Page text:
Critics worry the legislation undermines hard-won rights for women enacted after the fall of the Taliban's strict Islamist regime.
The law -- which some lawmakers say was never debated in parliament -- is intended to regulate family life inside Afghanistan's Shiite community, which makes up about 20 percent of this country of 30 million people. The law does not affect Afghan Sunnis.
One of the most controversial articles stipulates the wife "is bound to preen for her husband as and when he desires."
"As long as the husband is not traveling, he has the right to have sexual intercourse with his wife every fourth night," Article 132 of the law says. "Unless the wife is ill or has any kind of illness that intercourse could aggravate, the wife is bound to give a positive response to the sexual desires of her husband."
One provision also appears to protect the woman's right to sex inside marriage saying the "man should not avoid having sexual relations with his wife longer than once every four months."
The law's critics say Karzai signed the legislation in the past month only for political gains several months before the country's presidential election.
The United Nations Development Fund for Women, or UNIFEM, said the law "legalizes the rape of a wife by her husband." "The law violates women's rights and human rights in numerous ways," a UNIFEM statement said.
The U.S. is "very concerned" about the law, said State Department spokesman Robert Wood. "We urge President Karzai to review the law's legal status to correct provisions of the law that limit or restrict women's rights."
Wood added that U.S. Secretary of State Hillary Rodham Clinton had met with female Afghan lawmakers in The Hague and had assured them that "women's rights are going to be paramount in this administration's foreign policy, not an afterthought."
Canada's Defense Minister Peter MacKay said he will use this week's NATO summit to put "direct" pressure on his Afghan counterparts to abandon the legislation.
The issue of women's rights is a continuous source of tension between the country's conservative establishment and more liberal members of society. The Taliban government that ruled Afghanistan from 1996 to 2001 banned women from appearing in public without a body-covering burqa and a male escort from her family.
Much has improved since then. Millions of girls now attend school and many women own businesses. Of 351 parliamentarians, 89 are women.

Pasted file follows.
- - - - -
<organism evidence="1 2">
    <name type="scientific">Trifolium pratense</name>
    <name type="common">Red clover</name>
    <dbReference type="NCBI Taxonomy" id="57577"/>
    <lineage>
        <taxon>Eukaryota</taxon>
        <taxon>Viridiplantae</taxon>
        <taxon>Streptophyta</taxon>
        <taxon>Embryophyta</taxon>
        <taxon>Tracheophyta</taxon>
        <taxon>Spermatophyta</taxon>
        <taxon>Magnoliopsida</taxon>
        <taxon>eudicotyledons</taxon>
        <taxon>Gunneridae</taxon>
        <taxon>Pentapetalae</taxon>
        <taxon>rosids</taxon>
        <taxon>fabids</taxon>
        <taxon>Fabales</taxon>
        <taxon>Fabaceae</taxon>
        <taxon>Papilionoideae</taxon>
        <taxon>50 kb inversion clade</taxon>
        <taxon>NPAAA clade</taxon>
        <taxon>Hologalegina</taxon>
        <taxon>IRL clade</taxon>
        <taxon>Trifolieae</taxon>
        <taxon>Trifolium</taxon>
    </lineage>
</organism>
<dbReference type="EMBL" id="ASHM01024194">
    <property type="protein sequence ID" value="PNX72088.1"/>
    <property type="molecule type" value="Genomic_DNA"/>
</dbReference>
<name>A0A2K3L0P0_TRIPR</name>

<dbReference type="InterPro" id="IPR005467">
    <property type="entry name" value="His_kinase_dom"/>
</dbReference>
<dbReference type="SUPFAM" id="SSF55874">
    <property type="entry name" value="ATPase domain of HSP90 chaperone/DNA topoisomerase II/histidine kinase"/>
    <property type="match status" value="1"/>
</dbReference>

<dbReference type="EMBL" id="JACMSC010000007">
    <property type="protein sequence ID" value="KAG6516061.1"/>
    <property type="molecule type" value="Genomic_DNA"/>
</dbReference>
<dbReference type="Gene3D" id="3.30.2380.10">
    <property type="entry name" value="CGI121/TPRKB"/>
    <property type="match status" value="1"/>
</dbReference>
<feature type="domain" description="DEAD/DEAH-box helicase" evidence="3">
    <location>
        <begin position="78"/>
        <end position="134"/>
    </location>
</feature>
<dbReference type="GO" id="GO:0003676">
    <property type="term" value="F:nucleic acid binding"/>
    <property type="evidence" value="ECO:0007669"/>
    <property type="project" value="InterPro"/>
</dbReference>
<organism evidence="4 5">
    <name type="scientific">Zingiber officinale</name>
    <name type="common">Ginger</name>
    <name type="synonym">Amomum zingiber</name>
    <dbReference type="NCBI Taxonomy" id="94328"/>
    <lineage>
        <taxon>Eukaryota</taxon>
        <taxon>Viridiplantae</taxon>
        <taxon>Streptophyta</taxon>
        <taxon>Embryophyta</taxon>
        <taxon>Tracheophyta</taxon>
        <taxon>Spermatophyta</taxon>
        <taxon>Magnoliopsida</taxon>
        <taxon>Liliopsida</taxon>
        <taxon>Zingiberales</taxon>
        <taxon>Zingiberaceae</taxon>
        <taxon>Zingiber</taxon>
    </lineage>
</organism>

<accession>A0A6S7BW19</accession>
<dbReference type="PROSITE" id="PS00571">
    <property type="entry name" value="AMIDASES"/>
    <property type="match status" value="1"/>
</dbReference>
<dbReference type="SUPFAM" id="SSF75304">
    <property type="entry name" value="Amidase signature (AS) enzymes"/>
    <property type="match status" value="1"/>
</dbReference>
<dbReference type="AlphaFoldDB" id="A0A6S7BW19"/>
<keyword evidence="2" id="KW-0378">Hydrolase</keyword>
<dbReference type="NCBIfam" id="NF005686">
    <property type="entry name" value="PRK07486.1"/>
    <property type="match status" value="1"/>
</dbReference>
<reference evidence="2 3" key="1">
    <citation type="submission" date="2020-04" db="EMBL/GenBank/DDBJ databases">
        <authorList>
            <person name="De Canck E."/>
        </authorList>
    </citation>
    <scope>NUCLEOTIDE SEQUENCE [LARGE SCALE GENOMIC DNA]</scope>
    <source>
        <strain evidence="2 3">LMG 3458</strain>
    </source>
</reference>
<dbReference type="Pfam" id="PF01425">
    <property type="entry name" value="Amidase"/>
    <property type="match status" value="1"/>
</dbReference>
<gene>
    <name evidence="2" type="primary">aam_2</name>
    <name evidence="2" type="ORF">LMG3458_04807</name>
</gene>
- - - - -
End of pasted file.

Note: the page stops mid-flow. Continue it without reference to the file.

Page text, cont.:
But in this staunchly conservative country, critics fear those gains could easily be reversed.
Fawzia Kufi, a lawmaker who opposed the legislation, said several of its articles undermine constitutional and human rights of women as equals and take the country backward.
"All the efforts that were made in the last seven years to enhance women's rights will be undermined," Kufi said.
Karzai has not commented on the law. A spokesman, Waheed Omar, said the president is "aware of the discussion surrounding the law, and is looking into the matter."
Brad Adams, the Asia director for the New York-based Human Rights Watch, said the law is a "dramatic setback for women's rights."
"It directly contradicts the freedoms enshrined in the Afghan constitution and the international conventions that Afghanistan has signed up to that guarantee the rights of women," Adams said.
Safia Sidiqi, a lawmaker from Nangarhar province who condemned the legislation, said she cannot remember parliament debating or even voting on the law and she does not know how it came to be signed by Karzai. She called for the law to be recalled to parliament for debate.
"It is impossible in a two-month session for parliament to pass a law more than 200 pages long," she said of the 263-page law.
Sayed Hossain Alemi Balkhi, a Shiite lawmaker involved in drafting it, defended the legislation saying it gives more rights to women than even Britain or the United States does. He said the law makes women safer and ensures the husband is obliged to provide for her.
As Karzai seeks re-election later this year, he is courting voters in the Shiite community, Kufi said. Women voters are presumed to vote as their husbands do.
"Women's basic freedoms are being sacrificed for the political and electoral gain of a few parliamentarians," Human Rights Watch's Adams said.
Associated Press writers Rob Gillies and Charmaine Noronha in Toronto and Matthew Lee in Washington contributed to this report.